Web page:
This is all that remains of that once beautiful and unique ZR-1. The crew had difficulty locating areas that were secure enough to withstand the stress of the lift. It was successfully raised on April 1, 2014.


This is how the ZR-1 Spyder looked when it arrived at the Bowling Green assembly plant to be refurbished. Notice some of the discarded Corvette body parts in the background.


The assembly plant repainted the Spyder black and added a Torch Red interior. This is how it looked when it was displayed while on loan from Chevrolet. The ZR-1 engine remained stock.


This is all that remains of the ZR-1 Spyder. The right side door is bent forward from the cockpit and the safety side door beam is exposed. The autographed hood can be seen in the background leaning against the wall.

2001 Mallett Hammer Corvette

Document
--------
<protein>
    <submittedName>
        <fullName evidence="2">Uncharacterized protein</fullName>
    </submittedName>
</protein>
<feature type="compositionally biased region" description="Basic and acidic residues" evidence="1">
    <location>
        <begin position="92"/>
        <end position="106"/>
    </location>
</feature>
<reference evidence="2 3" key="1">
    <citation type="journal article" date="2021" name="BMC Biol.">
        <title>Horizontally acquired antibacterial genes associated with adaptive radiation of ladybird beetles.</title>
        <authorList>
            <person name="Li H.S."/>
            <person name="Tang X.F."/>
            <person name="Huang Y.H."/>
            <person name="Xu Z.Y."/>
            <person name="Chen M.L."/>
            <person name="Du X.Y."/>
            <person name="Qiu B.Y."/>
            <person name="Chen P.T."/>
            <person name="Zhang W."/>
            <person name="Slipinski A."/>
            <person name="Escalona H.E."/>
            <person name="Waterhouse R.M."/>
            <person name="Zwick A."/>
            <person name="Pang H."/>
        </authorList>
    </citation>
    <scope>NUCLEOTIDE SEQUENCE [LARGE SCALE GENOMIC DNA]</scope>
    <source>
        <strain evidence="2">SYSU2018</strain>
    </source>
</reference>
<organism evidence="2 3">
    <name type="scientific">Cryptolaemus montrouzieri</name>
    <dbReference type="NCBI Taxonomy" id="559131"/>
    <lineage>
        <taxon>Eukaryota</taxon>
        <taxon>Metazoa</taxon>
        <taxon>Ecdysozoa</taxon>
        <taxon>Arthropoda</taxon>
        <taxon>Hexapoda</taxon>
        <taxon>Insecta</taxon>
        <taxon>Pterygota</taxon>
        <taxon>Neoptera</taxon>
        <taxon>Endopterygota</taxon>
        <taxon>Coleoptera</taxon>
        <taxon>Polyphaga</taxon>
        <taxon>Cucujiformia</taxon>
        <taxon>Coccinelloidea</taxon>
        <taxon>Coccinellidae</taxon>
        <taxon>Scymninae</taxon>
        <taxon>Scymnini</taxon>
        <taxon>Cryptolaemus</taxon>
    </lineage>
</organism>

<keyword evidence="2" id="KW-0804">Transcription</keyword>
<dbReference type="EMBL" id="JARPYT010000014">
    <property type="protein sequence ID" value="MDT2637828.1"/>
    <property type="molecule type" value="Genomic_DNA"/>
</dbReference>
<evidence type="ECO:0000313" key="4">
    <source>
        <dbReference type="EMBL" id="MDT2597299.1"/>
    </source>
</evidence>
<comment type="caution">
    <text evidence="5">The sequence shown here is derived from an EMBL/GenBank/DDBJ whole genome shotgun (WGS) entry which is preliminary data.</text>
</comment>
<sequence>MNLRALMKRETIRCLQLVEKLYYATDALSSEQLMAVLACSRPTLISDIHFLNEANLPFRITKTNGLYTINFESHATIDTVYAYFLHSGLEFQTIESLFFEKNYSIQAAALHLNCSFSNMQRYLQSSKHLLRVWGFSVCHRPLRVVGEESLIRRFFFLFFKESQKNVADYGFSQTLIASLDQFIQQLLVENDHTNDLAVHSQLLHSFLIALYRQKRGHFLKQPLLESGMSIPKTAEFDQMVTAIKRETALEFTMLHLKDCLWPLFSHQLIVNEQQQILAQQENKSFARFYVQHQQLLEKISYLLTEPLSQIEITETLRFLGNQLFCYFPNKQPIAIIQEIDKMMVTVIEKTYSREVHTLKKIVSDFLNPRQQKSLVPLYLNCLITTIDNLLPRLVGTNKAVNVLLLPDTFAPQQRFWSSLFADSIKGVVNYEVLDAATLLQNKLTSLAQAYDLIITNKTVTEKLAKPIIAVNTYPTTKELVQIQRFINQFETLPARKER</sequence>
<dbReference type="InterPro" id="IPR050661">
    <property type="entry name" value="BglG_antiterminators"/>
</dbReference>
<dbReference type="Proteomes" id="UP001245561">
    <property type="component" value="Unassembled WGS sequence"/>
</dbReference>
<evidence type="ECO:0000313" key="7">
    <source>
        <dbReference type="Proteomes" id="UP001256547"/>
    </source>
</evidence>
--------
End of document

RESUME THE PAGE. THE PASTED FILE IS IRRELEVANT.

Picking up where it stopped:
Kevin and Linda Helmintoller donated their ’01 Mallett Corvette (Mallett serial #009) to the National Corvette Museum on December 2, 2013. The couple gave the car up to help the NCM grow. In addition, they felt that the Mallett would be a good training vehicle for the new Motorsports Park. They are both lifetime members of the Museum and have participated in many R8C Museum Deliveries. This Corvette carries VIN# 1G1YY125415134460 and Mallett completed its conversion in June 2002. AntiVenom installed an AV436ci engine into the Mallett in June of 2008. It produces 700 hp at the flywheel and has been clocked at 10.6 seconds at 128 mph in the quarter-mile. It had a total of 16,000 miles on its clock when Kevin and Linda donated it to the museum. This car was featured on the cover of GM High-Tech Performance magazine. It was the last car to be found and it was located at the very bottom of the sinkhole. It took some time to uncover it and it was raised with a chain wrapped around its rear crash bumper. The Corvette was so badly damaged that it now rests on a specially constructed wooden dolly with wheels. The remains of this once proud Corvette rocket are now on display in the NCM exhibit hall.